When teaching a pre-algebra course the distribution property for the first time, I had unique incident occur in my classroom. The students had been working to develop an understanding of the distribution property using whole numbers.
For example; 4(3+2) can be simplified by adding 3 and 2 together and then multiplying by 4 giving the result of 20. However, you can also use the distribution property to simplify the expression 4(3+2) by first distributing (multiplying the 4 to both the 3 and the 2) this simplifies to 12+8, which simplifies to 20.
After the students had been using the distribution property for the class hour, we came back together to try some more complex expressions. I asked the question which property should we use to simplify the expression. There was an overeager student that really wanted to answer the question. I went ahead and called of the student. I was so surprised to hear that the property we should use if the DISTRIBATION property. Needless to say I lost my students to a fit of laughter.
Distribation Property: when a student tries to answer a question too fast.
So a couple of weeks ago, the new group of GCC Residential faculty (lovingly referred to as the FYRE group) embarked on a tour of GCC that each of them partially lead. The “FYRE Guided Tour” is an opportunity to show off the different areas of campus where each member of FYRE works on a regular basis. Instead of parading the FYRE group around campus with me posing as the all-knowing tour guide, I created an opportunity that helps build community and connection between the group, while also learning about different programs and resources available to students.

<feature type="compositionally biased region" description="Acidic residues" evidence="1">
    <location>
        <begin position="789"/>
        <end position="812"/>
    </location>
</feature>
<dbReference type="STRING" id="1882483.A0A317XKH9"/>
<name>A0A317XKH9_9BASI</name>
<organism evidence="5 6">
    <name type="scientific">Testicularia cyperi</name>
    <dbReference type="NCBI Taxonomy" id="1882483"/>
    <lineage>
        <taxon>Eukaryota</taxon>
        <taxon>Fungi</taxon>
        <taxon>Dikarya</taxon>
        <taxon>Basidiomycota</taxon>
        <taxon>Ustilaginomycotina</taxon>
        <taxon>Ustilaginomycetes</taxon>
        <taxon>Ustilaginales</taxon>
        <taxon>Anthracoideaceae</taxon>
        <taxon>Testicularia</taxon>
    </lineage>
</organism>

I personally have learned quite a bit about GCC from the three FYRE Guided tours I have been on, and I know many of our new faculty have enjoyed learning about their colleagues and the campus at the same time. I mean, think about yourself and how well you really know what is happening on our campus. Even if you know of many of our programs, there is a good chance you have not seen some of the interesting, hands on learning opportunities many of our faculty create on a regular basis.
I am sure most of you know we have a fantastic nursing program, but have you actually seen the simulation lab that our students learn in? Have you seen the capabilities the mannequins have? Do you have any idea how the faculty that teach and operate these simulations plan for and pull off these lessons? Wow! Check out some our very own GCC students running through simulations.
Or did you know we have a Children Lab (or know what one is for that matter)? In our Child and Family Studies department, there is an active daycare that is part of the learning environment for our students. Through a two-way mirror and an intercom system, GCC students are able to observe the behavior of children in the daycare and analyze the way the childcare professionals interact, teach and play with the kids, all while the professor connects theory to practice. Awesome!
There are many other programs and resources on campus besides these two, and as I mentioned already, many of us know of them, but unfortunately, we don’t really know them.
We haven’t really seen the materials, the labs, and the behind-the-scenes rooms (full of costumes and rocks and chemicals and plastinated body parts and props and fire engines and grand pianos and toys and boom mics and pinned insects and Corvettes) all over campus.
We know the people who work in these fields, who have dedicated countless hours planning and prepping, and we love catching up with them in the common areas of campus, but we often haven’t seen them in their domain, which means we don’t really know what our colleagues do here at GCC.
Is this a missed opportunity? Might this be the clue we’ve been searching for in our quest to tear down (or at least connect) the silos? It could be, or it might just be me wishing we could all see more of the inner workings of different departments and different disciplines. Anyone game to host an “Open Department” someday?!